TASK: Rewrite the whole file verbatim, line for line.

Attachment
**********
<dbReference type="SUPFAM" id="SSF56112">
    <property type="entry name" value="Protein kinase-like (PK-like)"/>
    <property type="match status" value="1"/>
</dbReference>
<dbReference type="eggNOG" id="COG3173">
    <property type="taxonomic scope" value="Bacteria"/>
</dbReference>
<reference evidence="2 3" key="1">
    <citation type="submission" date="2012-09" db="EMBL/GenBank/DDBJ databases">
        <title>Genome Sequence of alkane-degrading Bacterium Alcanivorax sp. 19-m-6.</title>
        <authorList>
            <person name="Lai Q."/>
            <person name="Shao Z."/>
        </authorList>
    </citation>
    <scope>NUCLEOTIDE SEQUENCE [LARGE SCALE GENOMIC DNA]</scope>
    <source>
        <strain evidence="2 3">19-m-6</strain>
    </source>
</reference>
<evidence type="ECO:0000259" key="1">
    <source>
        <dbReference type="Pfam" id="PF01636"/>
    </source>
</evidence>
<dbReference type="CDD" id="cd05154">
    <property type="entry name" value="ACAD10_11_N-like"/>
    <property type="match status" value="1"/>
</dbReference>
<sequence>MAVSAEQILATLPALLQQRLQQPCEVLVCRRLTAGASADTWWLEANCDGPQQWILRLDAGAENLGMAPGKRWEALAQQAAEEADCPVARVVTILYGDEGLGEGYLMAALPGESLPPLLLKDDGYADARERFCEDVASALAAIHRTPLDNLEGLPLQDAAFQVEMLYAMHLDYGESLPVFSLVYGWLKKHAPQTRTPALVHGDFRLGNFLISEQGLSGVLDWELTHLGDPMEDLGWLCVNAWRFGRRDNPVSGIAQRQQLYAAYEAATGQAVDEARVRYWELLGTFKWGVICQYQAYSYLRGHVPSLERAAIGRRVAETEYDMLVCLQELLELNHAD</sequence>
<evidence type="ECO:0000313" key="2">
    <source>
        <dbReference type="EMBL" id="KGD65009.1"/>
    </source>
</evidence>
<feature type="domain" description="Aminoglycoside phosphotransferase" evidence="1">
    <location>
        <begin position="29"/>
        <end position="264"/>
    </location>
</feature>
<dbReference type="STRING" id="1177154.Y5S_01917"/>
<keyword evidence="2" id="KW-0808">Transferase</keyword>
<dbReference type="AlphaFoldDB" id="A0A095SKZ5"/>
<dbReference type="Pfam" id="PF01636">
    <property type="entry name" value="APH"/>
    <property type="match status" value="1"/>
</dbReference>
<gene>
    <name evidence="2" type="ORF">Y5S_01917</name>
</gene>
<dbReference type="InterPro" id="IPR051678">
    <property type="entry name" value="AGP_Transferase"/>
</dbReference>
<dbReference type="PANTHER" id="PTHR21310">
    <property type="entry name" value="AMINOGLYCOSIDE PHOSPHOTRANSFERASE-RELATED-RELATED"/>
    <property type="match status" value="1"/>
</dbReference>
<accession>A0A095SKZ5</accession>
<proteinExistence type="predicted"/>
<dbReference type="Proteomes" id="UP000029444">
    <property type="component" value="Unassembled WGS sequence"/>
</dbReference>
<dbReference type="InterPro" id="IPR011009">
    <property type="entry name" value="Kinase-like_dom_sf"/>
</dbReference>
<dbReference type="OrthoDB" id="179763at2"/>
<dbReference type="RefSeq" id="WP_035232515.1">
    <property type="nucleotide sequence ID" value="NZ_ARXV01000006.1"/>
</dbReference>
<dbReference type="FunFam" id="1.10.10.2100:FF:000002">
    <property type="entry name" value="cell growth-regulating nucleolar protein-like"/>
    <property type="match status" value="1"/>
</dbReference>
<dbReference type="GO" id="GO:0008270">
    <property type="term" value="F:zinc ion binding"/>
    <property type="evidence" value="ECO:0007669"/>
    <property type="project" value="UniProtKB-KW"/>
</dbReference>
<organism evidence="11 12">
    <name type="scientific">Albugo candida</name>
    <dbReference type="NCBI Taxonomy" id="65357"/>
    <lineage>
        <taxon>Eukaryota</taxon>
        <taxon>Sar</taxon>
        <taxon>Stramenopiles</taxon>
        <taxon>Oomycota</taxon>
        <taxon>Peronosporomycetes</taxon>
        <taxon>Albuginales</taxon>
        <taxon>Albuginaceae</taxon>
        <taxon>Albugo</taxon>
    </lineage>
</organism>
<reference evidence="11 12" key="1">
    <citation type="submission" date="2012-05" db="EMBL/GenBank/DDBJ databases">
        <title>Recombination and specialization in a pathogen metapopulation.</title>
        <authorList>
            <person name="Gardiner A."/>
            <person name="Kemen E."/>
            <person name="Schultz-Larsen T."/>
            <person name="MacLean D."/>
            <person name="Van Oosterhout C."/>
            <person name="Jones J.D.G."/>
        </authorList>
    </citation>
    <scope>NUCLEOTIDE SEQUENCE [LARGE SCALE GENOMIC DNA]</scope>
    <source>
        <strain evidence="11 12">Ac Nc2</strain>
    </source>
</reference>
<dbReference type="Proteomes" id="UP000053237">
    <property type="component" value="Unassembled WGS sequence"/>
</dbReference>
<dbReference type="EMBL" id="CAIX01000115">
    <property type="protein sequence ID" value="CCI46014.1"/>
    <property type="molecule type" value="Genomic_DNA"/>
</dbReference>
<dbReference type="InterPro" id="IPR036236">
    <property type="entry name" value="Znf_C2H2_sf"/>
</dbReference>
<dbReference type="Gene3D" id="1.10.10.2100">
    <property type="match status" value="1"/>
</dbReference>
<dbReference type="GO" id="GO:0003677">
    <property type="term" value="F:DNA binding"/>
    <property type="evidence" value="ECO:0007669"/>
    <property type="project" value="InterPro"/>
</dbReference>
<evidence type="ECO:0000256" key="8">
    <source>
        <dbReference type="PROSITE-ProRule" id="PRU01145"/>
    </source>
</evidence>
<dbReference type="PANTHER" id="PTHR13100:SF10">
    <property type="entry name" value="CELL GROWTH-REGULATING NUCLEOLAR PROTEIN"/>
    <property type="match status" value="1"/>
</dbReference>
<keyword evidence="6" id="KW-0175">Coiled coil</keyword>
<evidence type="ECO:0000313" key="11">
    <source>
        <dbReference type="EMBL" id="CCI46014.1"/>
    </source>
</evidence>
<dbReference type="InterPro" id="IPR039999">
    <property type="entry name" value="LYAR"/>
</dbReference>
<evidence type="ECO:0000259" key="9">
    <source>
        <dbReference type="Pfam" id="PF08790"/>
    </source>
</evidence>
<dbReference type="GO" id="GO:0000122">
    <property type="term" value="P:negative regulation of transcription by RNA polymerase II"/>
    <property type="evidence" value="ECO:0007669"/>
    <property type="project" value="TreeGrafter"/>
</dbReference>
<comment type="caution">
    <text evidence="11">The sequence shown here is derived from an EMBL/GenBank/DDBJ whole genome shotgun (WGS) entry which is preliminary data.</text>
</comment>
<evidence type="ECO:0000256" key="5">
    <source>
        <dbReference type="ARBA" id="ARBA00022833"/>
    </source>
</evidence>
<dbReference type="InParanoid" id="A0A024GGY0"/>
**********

<dbReference type="SUPFAM" id="SSF56112">
    <property type="entry name" value="Protein kinase-like (PK-like)"/>
    <property type="match status" value="1"/>
</dbReference>
<dbReference type="eggNOG" id="COG3173">
    <property type="taxonomic scope" value="Bacteria"/>
</dbReference>
<reference evidence="2 3" key="1">
    <citation type="submission" date="2012-09" db="EMBL/GenBank/DDBJ databases">
        <title>Genome Sequence of alkane-degrading Bacterium Alcanivorax sp. 19-m-6.</title>
        <authorList>
            <person name="Lai Q."/>
            <person name="Shao Z."/>
        </authorList>
    </citation>
    <scope>NUCLEOTIDE SEQUENCE [LARGE SCALE GENOMIC DNA]</scope>
    <source>
        <strain evidence="2 3">19-m-6</strain>
    </source>
</reference>
<evidence type="ECO:0000259" key="1">
    <source>
        <dbReference type="Pfam" id="PF01636"/>
    </source>
</evidence>
<dbReference type="CDD" id="cd05154">
    <property type="entry name" value="ACAD10_11_N-like"/>
    <property type="match status" value="1"/>
</dbReference>
<sequence>MAVSAEQILATLPALLQQRLQQPCEVLVCRRLTAGASADTWWLEANCDGPQQWILRLDAGAENLGMAPGKRWEALAQQAAEEADCPVARVVTILYGDEGLGEGYLMAALPGESLPPLLLKDDGYADARERFCEDVASALAAIHRTPLDNLEGLPLQDAAFQVEMLYAMHLDYGESLPVFSLVYGWLKKHAPQTRTPALVHGDFRLGNFLISEQGLSGVLDWELTHLGDPMEDLGWLCVNAWRFGRRDNPVSGIAQRQQLYAAYEAATGQAVDEARVRYWELLGTFKWGVICQYQAYSYLRGHVPSLERAAIGRRVAETEYDMLVCLQELLELNHAD</sequence>
<evidence type="ECO:0000313" key="2">
    <source>
        <dbReference type="EMBL" id="KGD65009.1"/>
    </source>
</evidence>
<feature type="domain" description="Aminoglycoside phosphotransferase" evidence="1">
    <location>
        <begin position="29"/>
        <end position="264"/>
    </location>
</feature>
<dbReference type="STRING" id="1177154.Y5S_01917"/>
<keyword evidence="2" id="KW-0808">Transferase</keyword>
<dbReference type="AlphaFoldDB" id="A0A095SKZ5"/>
<dbReference type="Pfam" id="PF01636">
    <property type="entry name" value="APH"/>
    <property type="match status" value="1"/>
</dbReference>
<gene>
    <name evidence="2" type="ORF">Y5S_01917</name>
</gene>
<dbReference type="InterPro" id="IPR051678">
    <property type="entry name" value="AGP_Transferase"/>
</dbReference>
<dbReference type="PANTHER" id="PTHR21310">
    <property type="entry name" value="AMINOGLYCOSIDE PHOSPHOTRANSFERASE-RELATED-RELATED"/>
    <property type="match status" value="1"/>
</dbReference>
<accession>A0A095SKZ5</accession>
<proteinExistence type="predicted"/>
<dbReference type="Proteomes" id="UP000029444">
    <property type="component" value="Unassembled WGS sequence"/>
</dbReference>
<dbReference type="InterPro" id="IPR011009">
    <property type="entry name" value="Kinase-like_dom_sf"/>
</dbReference>
<dbReference type="OrthoDB" id="179763at2"/>
<dbReference type="RefSeq" id="WP_035232515.1">
    <property type="nucleotide sequence ID" value="NZ_ARXV01000006.1"/>
</dbReference>
<dbReference type="FunFam" id="1.10.10.2100:FF:000002">
    <property type="entry name" value="cell growth-regulating nucleolar protein-like"/>
    <property type="match status" value="1"/>
</dbReference>
<dbReference type="GO" id="GO:0008270">
    <property type="term" value="F:zinc ion binding"/>
    <property type="evidence" value="ECO:0007669"/>
    <property type="project" value="UniProtKB-KW"/>
</dbReference>
<organism evidence="11 12">
    <name type="scientific">Albugo candida</name>
    <dbReference type="NCBI Taxonomy" id="65357"/>
    <lineage>
        <taxon>Eukaryota</taxon>
        <taxon>Sar</taxon>
        <taxon>Stramenopiles</taxon>
        <taxon>Oomycota</taxon>
        <taxon>Peronosporomycetes</taxon>
        <taxon>Albuginales</taxon>
        <taxon>Albuginaceae</taxon>
        <taxon>Albugo</taxon>
    </lineage>
</organism>
<reference evidence="11 12" key="1">
    <citation type="submission" date="2012-05" db="EMBL/GenBank/DDBJ databases">
        <title>Recombination and specialization in a pathogen metapopulation.</title>
        <authorList>
            <person name="Gardiner A."/>
            <person name="Kemen E."/>
            <person name="Schultz-Larsen T."/>
            <person name="MacLean D."/>
            <person name="Van Oosterhout C."/>
            <person name="Jones J.D.G."/>
        </authorList>
    </citation>
    <scope>NUCLEOTIDE SEQUENCE [LARGE SCALE GENOMIC DNA]</scope>
    <source>
        <strain evidence="11 12">Ac Nc2</strain>
    </source>
</reference>
<dbReference type="Proteomes" id="UP000053237">
    <property type="component" value="Unassembled WGS sequence"/>
</dbReference>
<dbReference type="EMBL" id="CAIX01000115">
    <property type="protein sequence ID" value="CCI46014.1"/>
    <property type="molecule type" value="Genomic_DNA"/>
</dbReference>
<dbReference type="InterPro" id="IPR036236">
    <property type="entry name" value="Znf_C2H2_sf"/>
</dbReference>
<dbReference type="Gene3D" id="1.10.10.2100">
    <property type="match status" value="1"/>
</dbReference>
<dbReference type="GO" id="GO:0003677">
    <property type="term" value="F:DNA binding"/>
    <property type="evidence" value="ECO:0007669"/>
    <property type="project" value="InterPro"/>
</dbReference>
<evidence type="ECO:0000256" key="8">
    <source>
        <dbReference type="PROSITE-ProRule" id="PRU01145"/>
    </source>
</evidence>
<dbReference type="PANTHER" id="PTHR13100:SF10">
    <property type="entry name" value="CELL GROWTH-REGULATING NUCLEOLAR PROTEIN"/>
    <property type="match status" value="1"/>
</dbReference>
<keyword evidence="6" id="KW-0175">Coiled coil</keyword>
<evidence type="ECO:0000313" key="11">
    <source>
        <dbReference type="EMBL" id="CCI46014.1"/>
    </source>
</evidence>
<dbReference type="InterPro" id="IPR039999">
    <property type="entry name" value="LYAR"/>
</dbReference>
<evidence type="ECO:0000259" key="9">
    <source>
        <dbReference type="Pfam" id="PF08790"/>
    </source>
</evidence>
<dbReference type="GO" id="GO:0000122">
    <property type="term" value="P:negative regulation of transcription by RNA polymerase II"/>
    <property type="evidence" value="ECO:0007669"/>
    <property type="project" value="TreeGrafter"/>
</dbReference>
<comment type="caution">
    <text evidence="11">The sequence shown here is derived from an EMBL/GenBank/DDBJ whole genome shotgun (WGS) entry which is preliminary data.</text>
</comment>
<evidence type="ECO:0000256" key="5">
    <source>
        <dbReference type="ARBA" id="ARBA00022833"/>
    </source>
</evidence>
<dbReference type="InParanoid" id="A0A024GGY0"/>